A company chaired by former Trade and Investment Minister Andrew Robb is seeking an equity injection so it can buy weight loss shakes maker Celebrity Slim and list on the ASX-boards.
"What China does best we want and what we do best China wants," Robb said. "We've got very, very complementary economies, and that has led to an extraordinary two-way trade between our countries."
The Prime Minister’s performance was obviously instrumental in May’s election victory; however, he couldn’t have done it without the meticulous preparation of the party organisation.
Andrew Robb has received the 2019 AustCham President’s Award, awarded to an individual or association who has made a significant contribution to the Australian and Singaporean business community…
While we do well delivering our services like higher education and tourism at home to foreigners, if Australia is to continue its economic prosperity we need to take these world-class offerings to Asia.
China, the most populous nation in our region and our largest trading partner is very important to Australia.
Global demand for resources continues to grow, a trend that is expected to continue over the coming decades. This is being driven by population growth and the expansion of a more aspirant middle class in developing and emerging economies.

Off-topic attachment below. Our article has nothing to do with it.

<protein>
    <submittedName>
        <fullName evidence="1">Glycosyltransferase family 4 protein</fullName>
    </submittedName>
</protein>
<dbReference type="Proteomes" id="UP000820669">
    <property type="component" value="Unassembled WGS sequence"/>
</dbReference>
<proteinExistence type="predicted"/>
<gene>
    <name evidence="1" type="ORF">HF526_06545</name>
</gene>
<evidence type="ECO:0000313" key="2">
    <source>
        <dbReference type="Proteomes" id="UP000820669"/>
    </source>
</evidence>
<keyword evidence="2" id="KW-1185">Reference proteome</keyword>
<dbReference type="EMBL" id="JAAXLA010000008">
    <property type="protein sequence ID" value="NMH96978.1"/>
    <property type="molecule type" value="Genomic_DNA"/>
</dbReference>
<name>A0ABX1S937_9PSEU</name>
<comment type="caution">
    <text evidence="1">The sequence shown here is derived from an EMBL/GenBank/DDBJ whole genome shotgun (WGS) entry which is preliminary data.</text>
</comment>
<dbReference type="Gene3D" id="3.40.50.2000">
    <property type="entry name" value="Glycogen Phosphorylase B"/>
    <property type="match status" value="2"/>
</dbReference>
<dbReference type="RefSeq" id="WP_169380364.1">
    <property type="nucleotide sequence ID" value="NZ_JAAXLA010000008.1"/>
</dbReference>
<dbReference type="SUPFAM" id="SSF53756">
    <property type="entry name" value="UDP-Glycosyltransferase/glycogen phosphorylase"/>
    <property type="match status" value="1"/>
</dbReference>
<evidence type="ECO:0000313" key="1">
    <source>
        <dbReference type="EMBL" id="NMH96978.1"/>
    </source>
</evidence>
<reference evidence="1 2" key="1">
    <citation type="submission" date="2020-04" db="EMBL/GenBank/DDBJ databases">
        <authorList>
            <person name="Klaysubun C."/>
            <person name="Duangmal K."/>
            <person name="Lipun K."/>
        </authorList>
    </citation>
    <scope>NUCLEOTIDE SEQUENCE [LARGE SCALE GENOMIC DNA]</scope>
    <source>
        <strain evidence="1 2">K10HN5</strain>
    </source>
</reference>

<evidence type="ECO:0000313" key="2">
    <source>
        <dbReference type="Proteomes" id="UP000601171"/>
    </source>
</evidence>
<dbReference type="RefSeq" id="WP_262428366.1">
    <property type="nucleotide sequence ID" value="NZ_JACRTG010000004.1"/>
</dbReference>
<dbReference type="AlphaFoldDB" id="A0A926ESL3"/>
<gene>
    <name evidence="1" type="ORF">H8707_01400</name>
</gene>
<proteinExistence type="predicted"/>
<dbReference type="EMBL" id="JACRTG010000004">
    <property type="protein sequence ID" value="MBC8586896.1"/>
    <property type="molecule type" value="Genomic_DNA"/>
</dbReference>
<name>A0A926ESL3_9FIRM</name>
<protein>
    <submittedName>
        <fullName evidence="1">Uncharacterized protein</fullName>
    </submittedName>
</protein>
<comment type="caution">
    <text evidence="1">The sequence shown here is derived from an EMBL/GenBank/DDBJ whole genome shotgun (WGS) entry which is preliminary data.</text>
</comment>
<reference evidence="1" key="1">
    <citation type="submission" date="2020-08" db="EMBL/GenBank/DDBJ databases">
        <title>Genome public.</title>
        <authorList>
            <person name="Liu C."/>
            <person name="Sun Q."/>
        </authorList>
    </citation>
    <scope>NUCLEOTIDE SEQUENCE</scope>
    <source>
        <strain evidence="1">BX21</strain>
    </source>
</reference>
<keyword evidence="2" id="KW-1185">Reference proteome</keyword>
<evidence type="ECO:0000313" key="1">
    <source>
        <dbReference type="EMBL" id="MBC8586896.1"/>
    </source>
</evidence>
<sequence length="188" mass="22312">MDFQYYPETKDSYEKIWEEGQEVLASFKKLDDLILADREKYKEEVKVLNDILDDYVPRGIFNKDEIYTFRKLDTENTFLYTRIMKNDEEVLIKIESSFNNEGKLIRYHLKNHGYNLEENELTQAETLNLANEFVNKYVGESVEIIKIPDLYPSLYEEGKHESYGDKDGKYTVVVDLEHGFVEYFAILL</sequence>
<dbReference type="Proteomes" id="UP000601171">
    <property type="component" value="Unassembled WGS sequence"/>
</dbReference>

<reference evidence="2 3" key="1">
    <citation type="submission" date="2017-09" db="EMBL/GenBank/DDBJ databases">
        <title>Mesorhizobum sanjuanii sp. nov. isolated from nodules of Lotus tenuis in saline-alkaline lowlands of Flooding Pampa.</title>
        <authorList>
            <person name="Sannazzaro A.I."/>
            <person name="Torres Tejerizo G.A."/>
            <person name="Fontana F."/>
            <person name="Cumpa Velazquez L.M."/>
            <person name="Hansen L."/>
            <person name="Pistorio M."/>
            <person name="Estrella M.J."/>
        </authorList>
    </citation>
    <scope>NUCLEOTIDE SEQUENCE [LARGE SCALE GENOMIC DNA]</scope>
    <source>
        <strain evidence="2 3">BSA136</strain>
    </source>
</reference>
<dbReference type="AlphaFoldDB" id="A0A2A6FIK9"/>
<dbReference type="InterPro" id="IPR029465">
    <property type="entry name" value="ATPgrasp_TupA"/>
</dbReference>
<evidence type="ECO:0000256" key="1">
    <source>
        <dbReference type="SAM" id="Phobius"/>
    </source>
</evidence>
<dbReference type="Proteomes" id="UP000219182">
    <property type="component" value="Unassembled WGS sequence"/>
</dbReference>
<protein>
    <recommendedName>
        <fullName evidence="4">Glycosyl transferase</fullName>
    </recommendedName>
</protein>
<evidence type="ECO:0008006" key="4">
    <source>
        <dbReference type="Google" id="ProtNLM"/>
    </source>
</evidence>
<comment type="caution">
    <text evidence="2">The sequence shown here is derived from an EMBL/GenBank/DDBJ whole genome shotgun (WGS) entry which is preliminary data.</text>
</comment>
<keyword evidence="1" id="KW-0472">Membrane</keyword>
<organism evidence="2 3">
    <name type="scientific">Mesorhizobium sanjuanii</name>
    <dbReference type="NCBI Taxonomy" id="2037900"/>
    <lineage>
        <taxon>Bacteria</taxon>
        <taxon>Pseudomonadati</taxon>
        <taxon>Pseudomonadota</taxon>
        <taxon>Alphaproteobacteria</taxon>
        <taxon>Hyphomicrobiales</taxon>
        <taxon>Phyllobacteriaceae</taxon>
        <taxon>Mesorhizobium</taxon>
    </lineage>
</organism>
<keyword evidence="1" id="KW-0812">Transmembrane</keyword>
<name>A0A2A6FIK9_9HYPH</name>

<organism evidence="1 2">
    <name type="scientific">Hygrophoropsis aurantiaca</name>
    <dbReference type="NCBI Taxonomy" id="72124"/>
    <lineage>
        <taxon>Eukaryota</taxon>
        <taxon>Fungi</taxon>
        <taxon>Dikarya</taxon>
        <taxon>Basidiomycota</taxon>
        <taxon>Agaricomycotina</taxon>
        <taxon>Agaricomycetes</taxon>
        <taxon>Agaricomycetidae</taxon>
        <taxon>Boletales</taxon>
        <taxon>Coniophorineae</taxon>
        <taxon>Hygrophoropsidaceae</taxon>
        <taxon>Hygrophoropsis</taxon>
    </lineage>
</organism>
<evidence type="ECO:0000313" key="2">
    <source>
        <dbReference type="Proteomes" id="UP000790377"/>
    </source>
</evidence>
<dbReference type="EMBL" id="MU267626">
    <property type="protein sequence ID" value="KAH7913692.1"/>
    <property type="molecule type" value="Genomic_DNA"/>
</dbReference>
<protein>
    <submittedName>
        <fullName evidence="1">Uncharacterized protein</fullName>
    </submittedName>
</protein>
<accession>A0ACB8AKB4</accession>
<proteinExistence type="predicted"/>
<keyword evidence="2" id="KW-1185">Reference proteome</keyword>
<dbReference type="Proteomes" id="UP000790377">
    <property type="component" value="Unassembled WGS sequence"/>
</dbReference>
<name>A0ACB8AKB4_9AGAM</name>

The imminent federal election must see our major political parties explain how they would position Australia to influence the emerging Cold War – fought in the domain of technology - between the US and China.
The Robb Group, based in Sydney CBD, is a family office that focuses on corporate consulting and investment banking style advisory services to the wholesale corporate market.
Establishing an Australian Business Growth Fund could provide SMEs with the opportunity to take this capacity for innovation into the broader Asian region.
As the developed world comes to recognise and accept the inevitable and substantial competitive forces coming from the developing world in the decades ahead, the tens of millions of small and medium businesses who will drive much of the growth must be resolute in demanding continued opening up of their economies, if the huge potential of the developing world is to be realised.
“China opened up to so many services in health, education, and water management…in hundreds of areas,” Robb said, adding that these areas are Australia's particular strength, expecting “enthusiasm” over further opportunities at home.
Chinese President Xi Jinping was on hand yesterday to open the China International Import Expo designed to show China is open to global markets for business.
At the Sino-International Entrepreneurs Summit in Wuhan, Mr Robb said 2019 would be a year of continued uncertainty and “global headwinds to growth” as a result of President Trump’s trade barriers and his “attack on the global supply chain”.
Chinese investors in Australia attending a Sino-Australasian entrepreneurs’ summit have been told that the food and agricultural sector is “ripe for the picking” with local superannuation funds remaining reluctant to invest.